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The light bulb test

July 26, 2011 |  9:32 am

Photo: A compact fluorescent, a GE LED, an EcoVantage energy-efficient incandescent, a Philips LED, and a halogen — all alternatives to traditional lights. Credit: Kirk McKoy / Los Angeles Times How many conservatives does it take to screw up a light bulb law that sets a higher bar for energy-efficient bulbs -- a law that was passed during Geroge W. Bush’s administration, no less? With any luck we won’t find out. While Republican lawmakers push back against modern bulbs in favor of old-fashioned bulbs, hopefully consumers will continue to forge their own path by embracing the modern bulbs that the light bulb industry has already developed.

The editorial board weighed in on this issue last week, writing:

Starting in 2012, the traditional 100-watt bulbs go off the market, followed over the next two years by lower-wattage bulbs. California is moving ahead even more quickly, phasing out the 100-watt bulb this year.

Once the phase-out is fully in place, the law will save consumers about $12 billion a year in energy costs; the average California household will save $124 a year. And more than utility bills are at stake. Conservation is one of the fastest and most effective paths to energy independence. The bulb law will save the country more energy than it takes to power a third of the state of California. And even though compact fluorescent bulbs contain a small amount of mercury, making them harder to dispose of, the law will reduce mercury pollution overall by eliminating the need for 30 coal-fired power plants.

It seems like a no-brainer, especially when you consider that, as the board pointed out, “an incandescent-halogen hybrid looks the same as the traditional bulb yet meets the federal standard.” But opponents say the government has no right to say what people can and can’t buy; it’s like they’re pushing back on principle. To which the board says: “[I]t's actually about setting standards for production, which the government does in many areas. Cribs must meet safety standards; new homes must meet energy standards; roofs have to meet fire standards.”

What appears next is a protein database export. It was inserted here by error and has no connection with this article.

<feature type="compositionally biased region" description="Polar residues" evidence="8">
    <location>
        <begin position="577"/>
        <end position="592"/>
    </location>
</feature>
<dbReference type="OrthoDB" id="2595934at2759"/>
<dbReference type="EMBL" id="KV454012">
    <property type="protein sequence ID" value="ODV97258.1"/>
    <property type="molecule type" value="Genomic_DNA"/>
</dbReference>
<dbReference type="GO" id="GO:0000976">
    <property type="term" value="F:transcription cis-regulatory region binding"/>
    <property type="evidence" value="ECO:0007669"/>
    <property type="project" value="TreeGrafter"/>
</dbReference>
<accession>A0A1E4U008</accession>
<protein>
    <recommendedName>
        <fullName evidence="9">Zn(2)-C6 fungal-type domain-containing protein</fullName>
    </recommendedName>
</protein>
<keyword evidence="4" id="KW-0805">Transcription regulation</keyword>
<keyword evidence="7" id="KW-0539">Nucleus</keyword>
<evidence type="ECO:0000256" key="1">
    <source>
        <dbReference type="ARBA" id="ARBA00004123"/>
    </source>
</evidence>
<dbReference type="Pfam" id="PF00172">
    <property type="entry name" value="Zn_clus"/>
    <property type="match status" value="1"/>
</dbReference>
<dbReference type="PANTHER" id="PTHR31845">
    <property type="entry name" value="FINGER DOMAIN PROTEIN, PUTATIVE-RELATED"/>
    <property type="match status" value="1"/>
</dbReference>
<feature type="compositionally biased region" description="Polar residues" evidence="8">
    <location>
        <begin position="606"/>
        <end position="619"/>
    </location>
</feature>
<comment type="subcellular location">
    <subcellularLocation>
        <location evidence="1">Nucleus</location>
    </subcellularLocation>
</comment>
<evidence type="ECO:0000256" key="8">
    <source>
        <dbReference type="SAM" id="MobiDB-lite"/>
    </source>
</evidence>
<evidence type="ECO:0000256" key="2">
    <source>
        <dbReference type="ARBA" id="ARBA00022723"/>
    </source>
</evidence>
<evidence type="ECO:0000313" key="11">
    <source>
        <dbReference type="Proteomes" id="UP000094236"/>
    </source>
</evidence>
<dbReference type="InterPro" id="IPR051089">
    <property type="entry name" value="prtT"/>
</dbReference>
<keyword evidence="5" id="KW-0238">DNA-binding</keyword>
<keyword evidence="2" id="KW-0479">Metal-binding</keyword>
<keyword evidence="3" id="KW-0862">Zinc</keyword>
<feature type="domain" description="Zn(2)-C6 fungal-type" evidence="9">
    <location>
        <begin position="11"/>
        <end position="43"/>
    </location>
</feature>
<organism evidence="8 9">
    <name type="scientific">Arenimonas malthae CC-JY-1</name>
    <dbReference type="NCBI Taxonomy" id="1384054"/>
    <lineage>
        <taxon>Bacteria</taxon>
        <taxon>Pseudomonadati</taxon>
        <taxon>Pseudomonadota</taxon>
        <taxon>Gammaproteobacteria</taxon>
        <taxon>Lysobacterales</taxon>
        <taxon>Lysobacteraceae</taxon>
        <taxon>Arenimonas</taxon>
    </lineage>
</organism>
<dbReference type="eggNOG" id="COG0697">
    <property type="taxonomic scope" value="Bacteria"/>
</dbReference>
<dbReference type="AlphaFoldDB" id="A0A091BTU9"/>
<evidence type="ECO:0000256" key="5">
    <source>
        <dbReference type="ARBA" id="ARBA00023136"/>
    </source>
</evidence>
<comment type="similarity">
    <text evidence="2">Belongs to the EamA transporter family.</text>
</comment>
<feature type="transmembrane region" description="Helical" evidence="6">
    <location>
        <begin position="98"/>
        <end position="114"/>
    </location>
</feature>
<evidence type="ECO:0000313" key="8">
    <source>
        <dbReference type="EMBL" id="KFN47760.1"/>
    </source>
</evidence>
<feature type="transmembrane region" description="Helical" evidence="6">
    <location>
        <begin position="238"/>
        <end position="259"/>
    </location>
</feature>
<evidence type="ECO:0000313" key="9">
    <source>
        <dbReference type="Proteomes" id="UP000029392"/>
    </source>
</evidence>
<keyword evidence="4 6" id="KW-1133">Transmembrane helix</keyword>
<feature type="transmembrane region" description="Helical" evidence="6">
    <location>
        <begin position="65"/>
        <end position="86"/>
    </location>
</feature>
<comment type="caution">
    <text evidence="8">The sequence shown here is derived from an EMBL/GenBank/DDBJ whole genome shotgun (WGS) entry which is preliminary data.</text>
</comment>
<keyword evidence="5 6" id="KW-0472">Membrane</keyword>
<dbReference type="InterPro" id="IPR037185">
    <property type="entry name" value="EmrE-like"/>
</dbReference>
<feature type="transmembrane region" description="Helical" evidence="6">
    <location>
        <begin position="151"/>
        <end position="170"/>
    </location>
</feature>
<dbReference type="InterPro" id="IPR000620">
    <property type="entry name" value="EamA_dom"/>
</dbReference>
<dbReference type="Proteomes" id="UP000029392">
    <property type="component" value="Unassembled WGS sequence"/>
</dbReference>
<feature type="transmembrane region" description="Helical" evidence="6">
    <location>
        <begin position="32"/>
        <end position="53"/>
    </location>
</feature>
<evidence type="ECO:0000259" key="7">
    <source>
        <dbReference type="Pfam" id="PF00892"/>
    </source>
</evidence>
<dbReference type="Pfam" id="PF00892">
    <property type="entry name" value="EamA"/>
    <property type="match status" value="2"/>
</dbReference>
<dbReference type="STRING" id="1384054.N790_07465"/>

In fact, the only tricky part might be all the options out there for consumers. On that matter, The Times' Home section debuted a consumer guide on Friday, which covers topics including cost, light quality and variety. And the home blog Re-Nest just launched a ten-week series in which they’ll test 18 different bulbs.

What would Thomas Edison think of his beloved bulb getting the modern treatment? Judging from this BBC podcast, he’d have bought the rights and handled the marketing campaign.

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Photo: A compact fluorescent, a GE LED, an EcoVantage energy-efficient incandescent, a Philips LED, and a halogen — all alternatives to traditional lights. Credit: Kirk McKoy / Los Angeles Times

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